Director Oh Young-do’s hard-boiled sci-fi detective comedy involves among other things: a time traveling client, a sinister killer who jams watches into his victims’ eye sockets, and a debt-ridden private eye with a cybernetic hand. Our hero, Young Gun (Hong Young-geun) finds more than he bargained for when he goes looking for a missing watch and so do we in this independent gem from South Korea.
It all starts when museum researcher Song-hyun (Choi Song-Hyeon) walks through the doors of the Young Gun Detective Agency, here eyes hidden behind a large pair of aviator shades, her hand bleeding. She says she needs help finding a missing watch. Young Gun wants to help the dame, but his landlady, who doubles as his secretary, will only let him take on jobs that will pay off his massive back rent, and a crazy woman talking about time travel and murdered archaeologists won’t pay the bills. But when Song-hyun is kidnapped and killed in a car crash, Young Gun’s on the case–doubly so when he goes to find out more about her job, discovering that the dead Song-hyun might have been from two days in the future.
Everything you need to know about Young Gun (and the movie), you can pick up in his first scenes where the “no job is too small” detective takes on the case of a missing stag beetle. The case is a little odd, gets stranger still, but only through determination does our hero solve it. Plus, he’s got a very distinctive look with his collection of rumpled Hawaiian shirts, one hand in a leather glove, a thin mustache, and a mop of frizzy brown hair. And like Young Gun, the limitations of the movie’s low budget don’t keep it from producing a couple of well-staged fights, and some clever tricks with time travel all inside of a plot that just pops right along while making you care for Young Gun and Song-hyun.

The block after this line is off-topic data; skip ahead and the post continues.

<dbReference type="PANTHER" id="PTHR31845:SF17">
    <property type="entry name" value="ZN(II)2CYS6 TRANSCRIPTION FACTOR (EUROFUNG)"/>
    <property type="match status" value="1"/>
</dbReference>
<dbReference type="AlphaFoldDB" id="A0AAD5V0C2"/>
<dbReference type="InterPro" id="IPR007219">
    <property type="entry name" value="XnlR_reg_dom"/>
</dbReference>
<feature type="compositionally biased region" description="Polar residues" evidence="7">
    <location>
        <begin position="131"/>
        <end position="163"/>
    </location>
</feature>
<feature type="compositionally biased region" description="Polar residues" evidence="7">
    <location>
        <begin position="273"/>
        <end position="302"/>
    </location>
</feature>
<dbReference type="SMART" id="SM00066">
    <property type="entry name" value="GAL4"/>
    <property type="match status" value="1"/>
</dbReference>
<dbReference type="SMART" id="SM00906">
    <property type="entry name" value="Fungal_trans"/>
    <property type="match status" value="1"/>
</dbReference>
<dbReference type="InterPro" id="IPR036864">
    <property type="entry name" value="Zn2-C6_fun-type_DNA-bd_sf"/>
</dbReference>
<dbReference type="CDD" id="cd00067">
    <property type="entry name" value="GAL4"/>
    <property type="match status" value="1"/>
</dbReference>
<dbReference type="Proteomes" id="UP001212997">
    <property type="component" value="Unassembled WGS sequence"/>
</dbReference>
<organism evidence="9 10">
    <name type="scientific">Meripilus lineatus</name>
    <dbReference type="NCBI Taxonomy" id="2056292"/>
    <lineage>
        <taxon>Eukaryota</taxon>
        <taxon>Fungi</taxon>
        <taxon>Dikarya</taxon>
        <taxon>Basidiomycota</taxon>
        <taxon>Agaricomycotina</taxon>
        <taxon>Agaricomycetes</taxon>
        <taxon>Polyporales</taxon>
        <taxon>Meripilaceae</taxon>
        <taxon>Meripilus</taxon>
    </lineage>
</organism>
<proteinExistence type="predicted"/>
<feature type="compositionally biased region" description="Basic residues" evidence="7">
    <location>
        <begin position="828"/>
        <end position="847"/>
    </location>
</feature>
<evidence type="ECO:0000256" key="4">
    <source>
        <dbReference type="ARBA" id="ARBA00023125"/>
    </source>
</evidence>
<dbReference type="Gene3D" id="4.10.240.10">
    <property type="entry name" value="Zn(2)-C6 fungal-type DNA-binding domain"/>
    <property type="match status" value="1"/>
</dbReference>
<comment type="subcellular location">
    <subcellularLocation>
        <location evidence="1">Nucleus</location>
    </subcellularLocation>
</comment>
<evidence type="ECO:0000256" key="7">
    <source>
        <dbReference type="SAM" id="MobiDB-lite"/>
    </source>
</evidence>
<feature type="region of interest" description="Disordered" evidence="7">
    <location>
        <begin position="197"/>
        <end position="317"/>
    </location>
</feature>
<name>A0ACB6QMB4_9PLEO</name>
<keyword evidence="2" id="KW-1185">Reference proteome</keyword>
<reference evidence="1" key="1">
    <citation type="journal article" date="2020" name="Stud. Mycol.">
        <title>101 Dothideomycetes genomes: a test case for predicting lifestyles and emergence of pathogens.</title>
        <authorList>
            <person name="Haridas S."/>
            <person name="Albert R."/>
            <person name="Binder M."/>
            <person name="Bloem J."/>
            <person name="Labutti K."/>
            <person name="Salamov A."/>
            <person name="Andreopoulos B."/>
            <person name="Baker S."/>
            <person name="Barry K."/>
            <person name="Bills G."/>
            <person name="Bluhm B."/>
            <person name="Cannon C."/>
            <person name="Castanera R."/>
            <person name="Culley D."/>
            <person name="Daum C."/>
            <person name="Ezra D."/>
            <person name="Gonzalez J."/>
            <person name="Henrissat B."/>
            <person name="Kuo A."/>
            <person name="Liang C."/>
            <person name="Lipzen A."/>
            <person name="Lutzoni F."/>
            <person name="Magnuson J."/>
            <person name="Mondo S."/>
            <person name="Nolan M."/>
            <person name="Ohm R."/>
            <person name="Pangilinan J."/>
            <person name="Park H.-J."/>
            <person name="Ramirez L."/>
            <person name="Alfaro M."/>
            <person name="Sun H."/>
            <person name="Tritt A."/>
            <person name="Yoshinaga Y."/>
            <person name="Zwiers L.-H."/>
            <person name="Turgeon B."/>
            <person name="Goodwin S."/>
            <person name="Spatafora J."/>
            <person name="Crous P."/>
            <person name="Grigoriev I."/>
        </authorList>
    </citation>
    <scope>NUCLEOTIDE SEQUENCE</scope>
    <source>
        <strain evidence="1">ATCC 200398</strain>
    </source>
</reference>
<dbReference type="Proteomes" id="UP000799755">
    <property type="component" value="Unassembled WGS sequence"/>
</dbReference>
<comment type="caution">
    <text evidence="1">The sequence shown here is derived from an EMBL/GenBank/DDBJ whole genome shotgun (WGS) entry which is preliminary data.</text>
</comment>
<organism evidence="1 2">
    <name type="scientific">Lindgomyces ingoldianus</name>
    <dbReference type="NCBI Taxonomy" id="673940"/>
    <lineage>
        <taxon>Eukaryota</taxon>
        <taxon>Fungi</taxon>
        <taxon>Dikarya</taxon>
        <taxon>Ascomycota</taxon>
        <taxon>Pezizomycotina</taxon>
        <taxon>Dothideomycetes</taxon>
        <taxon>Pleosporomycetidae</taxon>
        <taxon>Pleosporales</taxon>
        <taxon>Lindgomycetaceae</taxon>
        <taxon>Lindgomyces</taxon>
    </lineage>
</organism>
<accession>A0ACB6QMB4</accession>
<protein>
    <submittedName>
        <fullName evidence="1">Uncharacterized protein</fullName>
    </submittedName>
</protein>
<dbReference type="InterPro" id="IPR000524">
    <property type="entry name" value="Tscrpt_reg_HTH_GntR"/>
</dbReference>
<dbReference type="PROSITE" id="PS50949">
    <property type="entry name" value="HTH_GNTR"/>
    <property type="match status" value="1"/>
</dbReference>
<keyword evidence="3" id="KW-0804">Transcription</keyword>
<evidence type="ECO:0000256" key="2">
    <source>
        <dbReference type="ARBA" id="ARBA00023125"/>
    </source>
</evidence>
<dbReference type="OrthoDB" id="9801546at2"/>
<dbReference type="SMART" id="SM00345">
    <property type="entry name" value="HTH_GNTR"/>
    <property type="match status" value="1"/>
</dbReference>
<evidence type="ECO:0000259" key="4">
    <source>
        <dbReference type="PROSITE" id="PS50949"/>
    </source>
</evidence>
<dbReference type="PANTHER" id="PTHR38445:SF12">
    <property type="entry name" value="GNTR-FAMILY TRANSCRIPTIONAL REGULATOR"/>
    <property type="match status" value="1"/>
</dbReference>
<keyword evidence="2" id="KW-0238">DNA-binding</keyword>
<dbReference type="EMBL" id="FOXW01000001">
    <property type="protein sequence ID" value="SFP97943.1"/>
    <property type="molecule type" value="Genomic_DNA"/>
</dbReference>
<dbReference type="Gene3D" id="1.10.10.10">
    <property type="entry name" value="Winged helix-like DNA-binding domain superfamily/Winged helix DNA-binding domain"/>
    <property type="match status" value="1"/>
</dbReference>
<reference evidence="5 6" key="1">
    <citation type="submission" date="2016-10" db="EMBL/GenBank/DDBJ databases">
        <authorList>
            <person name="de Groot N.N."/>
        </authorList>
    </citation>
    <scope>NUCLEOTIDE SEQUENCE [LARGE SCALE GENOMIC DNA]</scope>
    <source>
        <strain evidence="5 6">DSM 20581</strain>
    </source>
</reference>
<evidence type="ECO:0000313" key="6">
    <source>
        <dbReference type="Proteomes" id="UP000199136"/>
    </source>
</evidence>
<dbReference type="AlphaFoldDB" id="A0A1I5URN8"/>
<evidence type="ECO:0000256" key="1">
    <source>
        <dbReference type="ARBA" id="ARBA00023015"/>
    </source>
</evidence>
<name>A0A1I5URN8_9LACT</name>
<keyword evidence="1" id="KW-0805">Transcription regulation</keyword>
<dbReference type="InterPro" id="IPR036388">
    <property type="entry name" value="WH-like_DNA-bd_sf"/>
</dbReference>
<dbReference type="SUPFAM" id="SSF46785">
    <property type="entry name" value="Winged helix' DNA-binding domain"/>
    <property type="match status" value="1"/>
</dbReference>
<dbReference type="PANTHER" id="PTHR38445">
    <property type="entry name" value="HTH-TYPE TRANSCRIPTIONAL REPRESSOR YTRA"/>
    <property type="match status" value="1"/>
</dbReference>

Sure, there’s a search montage in the middle of the movie that runs a little long and cheaps out by having the film’s lead walk in front of a green screen, and I’m not entirely sure where a key pile of money comes from (or frankly, how the whole time travel loop works here), but the between Young Gun’s dedication and simple decency and Song-hyun’s tough-headedness, you want to hang with these characters and see things turn out okay for them.
“Young Gun in the Time” screened as part of Fantastic Fest 2012. The next screening is Thursday, September 27th at 5:45 PM. Check the Fantastic Fest schedule for ticketing and info.